> From: lphays99@yahoo.com

> Date: Sun, 24 Aug 2014 23:43:50 -0400

> To: gregcone@msn.com

>

> My seven year old's first real plane ride.

>

>

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John, I see it. Looks to be a XK150 FHC. Sad to see it in such a state. I saw one like it, only white, on Ebay a couple of days ago. It was a number 4 car, but they said it ran. Did not meet reserve at $44,000. I also saw a XK120 at auction on tv. It went up to $107,000 and did not meet the reserve. Looks like they are either going up in price or folks are just asking much too much money for them. I will keep mine.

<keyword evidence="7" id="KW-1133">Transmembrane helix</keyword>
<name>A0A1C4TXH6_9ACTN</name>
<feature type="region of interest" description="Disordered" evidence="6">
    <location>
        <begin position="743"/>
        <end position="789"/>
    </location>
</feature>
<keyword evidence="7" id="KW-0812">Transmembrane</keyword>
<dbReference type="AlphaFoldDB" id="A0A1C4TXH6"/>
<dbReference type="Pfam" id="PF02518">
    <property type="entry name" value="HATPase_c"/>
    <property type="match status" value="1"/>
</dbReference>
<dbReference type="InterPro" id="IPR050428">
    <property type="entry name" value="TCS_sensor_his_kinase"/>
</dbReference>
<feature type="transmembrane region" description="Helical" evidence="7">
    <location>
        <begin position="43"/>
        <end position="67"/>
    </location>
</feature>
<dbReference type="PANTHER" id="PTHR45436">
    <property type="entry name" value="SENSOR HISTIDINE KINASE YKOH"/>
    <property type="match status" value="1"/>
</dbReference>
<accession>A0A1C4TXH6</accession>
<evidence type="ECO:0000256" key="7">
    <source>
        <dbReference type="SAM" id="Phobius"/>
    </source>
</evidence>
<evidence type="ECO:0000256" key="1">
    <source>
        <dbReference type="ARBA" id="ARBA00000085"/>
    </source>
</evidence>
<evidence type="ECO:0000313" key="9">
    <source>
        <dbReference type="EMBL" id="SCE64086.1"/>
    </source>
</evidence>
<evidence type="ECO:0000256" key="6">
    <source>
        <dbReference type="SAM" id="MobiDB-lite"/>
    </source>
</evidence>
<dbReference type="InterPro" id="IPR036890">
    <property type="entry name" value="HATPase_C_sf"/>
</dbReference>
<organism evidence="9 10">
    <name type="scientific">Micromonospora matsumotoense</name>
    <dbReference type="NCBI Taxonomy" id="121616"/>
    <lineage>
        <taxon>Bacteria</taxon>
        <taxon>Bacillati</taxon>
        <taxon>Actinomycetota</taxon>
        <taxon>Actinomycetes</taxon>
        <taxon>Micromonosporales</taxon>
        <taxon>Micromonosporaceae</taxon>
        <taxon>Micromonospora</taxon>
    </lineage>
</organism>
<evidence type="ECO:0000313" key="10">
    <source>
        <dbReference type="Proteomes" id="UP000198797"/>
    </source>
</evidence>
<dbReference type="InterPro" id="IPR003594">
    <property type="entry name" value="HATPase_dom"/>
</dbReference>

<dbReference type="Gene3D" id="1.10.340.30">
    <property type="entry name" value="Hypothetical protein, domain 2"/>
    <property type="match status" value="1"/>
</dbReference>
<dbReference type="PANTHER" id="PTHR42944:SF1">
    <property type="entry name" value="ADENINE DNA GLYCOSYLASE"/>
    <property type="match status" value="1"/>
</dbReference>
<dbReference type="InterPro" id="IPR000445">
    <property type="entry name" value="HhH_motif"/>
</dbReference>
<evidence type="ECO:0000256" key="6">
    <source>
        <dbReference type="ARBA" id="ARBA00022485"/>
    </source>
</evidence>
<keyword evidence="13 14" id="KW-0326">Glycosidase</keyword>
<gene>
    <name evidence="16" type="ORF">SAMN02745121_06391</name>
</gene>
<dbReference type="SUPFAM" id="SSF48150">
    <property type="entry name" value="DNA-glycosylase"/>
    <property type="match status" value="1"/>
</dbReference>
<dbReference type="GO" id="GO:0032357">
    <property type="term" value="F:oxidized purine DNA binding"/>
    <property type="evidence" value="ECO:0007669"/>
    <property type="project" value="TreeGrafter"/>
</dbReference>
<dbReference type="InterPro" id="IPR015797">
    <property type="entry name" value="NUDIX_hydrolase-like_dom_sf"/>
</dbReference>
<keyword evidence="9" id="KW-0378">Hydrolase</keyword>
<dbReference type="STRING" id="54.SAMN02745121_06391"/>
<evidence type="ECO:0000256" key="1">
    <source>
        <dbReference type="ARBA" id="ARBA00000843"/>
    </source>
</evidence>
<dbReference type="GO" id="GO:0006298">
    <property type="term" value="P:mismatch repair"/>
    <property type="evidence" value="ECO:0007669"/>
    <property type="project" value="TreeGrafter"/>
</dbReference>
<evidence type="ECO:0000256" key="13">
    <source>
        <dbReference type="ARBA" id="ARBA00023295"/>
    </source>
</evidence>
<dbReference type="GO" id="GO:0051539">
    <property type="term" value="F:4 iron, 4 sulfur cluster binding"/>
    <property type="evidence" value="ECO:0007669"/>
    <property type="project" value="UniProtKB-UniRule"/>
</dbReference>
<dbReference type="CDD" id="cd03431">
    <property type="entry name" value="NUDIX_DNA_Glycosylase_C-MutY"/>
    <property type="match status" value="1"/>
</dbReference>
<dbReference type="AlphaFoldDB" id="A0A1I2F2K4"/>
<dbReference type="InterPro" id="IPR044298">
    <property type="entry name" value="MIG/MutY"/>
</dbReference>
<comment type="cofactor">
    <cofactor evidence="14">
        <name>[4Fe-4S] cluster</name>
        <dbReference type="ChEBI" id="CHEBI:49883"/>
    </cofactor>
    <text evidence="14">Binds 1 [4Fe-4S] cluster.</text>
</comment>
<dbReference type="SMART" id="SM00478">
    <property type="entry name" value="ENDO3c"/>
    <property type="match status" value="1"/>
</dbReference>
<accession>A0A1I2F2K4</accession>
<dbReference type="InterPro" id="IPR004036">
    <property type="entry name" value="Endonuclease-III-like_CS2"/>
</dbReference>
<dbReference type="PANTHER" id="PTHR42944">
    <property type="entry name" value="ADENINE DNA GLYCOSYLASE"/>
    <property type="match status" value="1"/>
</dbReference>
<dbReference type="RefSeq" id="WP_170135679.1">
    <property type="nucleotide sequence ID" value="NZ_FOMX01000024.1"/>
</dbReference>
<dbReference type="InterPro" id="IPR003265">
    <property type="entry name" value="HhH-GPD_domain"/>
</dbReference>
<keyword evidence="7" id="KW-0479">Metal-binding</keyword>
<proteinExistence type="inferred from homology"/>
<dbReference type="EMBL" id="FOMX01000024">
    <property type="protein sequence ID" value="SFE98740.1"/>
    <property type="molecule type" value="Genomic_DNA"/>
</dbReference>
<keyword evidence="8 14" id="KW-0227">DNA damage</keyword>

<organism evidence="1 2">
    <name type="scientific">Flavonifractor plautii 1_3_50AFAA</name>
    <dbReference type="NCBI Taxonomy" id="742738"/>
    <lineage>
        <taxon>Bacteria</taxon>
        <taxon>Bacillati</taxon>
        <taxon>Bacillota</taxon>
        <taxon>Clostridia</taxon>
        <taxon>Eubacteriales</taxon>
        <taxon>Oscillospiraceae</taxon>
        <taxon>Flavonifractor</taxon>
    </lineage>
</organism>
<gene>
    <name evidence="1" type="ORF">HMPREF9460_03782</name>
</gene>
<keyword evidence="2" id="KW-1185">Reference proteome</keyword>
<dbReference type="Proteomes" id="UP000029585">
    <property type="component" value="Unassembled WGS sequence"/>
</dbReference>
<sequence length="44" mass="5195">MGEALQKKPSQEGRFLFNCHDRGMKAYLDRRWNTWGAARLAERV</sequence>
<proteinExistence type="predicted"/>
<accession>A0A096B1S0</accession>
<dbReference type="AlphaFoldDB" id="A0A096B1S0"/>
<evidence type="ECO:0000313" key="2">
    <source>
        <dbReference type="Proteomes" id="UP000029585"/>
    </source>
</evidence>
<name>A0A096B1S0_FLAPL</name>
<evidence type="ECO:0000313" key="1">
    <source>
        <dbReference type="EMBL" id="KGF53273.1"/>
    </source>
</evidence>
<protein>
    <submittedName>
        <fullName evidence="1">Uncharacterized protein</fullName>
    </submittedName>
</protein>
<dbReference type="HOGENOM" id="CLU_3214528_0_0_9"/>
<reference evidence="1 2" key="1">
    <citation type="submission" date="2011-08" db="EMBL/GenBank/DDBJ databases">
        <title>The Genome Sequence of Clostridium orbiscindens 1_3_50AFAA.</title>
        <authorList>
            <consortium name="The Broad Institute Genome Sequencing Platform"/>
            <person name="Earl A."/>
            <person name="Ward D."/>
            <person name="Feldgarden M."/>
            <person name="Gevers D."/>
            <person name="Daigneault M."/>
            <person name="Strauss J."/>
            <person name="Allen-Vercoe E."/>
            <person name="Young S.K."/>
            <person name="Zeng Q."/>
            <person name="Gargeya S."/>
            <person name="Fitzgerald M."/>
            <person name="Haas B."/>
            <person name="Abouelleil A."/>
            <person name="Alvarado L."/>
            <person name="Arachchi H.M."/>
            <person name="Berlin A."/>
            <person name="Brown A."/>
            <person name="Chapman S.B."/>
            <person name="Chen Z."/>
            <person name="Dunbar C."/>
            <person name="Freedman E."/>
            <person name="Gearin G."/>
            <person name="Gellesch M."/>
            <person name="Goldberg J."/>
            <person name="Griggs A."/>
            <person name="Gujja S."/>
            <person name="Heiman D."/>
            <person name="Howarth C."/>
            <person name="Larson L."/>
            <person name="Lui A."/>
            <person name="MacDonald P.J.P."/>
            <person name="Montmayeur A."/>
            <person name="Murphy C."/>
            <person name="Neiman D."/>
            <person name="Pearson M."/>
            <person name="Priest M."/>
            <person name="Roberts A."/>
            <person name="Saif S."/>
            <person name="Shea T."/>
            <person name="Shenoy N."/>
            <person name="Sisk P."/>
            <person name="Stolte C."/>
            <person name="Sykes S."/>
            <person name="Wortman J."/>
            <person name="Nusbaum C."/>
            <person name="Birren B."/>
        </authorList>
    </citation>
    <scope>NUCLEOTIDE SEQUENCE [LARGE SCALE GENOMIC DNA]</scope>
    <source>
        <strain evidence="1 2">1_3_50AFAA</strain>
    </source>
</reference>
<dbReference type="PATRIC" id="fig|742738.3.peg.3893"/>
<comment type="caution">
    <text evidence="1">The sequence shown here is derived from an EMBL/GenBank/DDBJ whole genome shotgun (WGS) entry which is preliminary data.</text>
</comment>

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Had a great visit with John and others yesterday, a friend has an old car storage facility on the mountain between Winchester and Washington DC, every Labor Day weekend has his old car buddies over for food, drink, music, and bragging....I didn't take pictures, because I saw John clicking away, awaiting report! Some nice cars there, I took my Pierce, John had his Jaguar, Greg had his restored Avanti, and the first thing people wanted to know about his car was what kind of wheels...factory optional Halibrand mags!..... John's friend Steve came with a beautiful early Camaro...I'm sure there'll be pictures soon!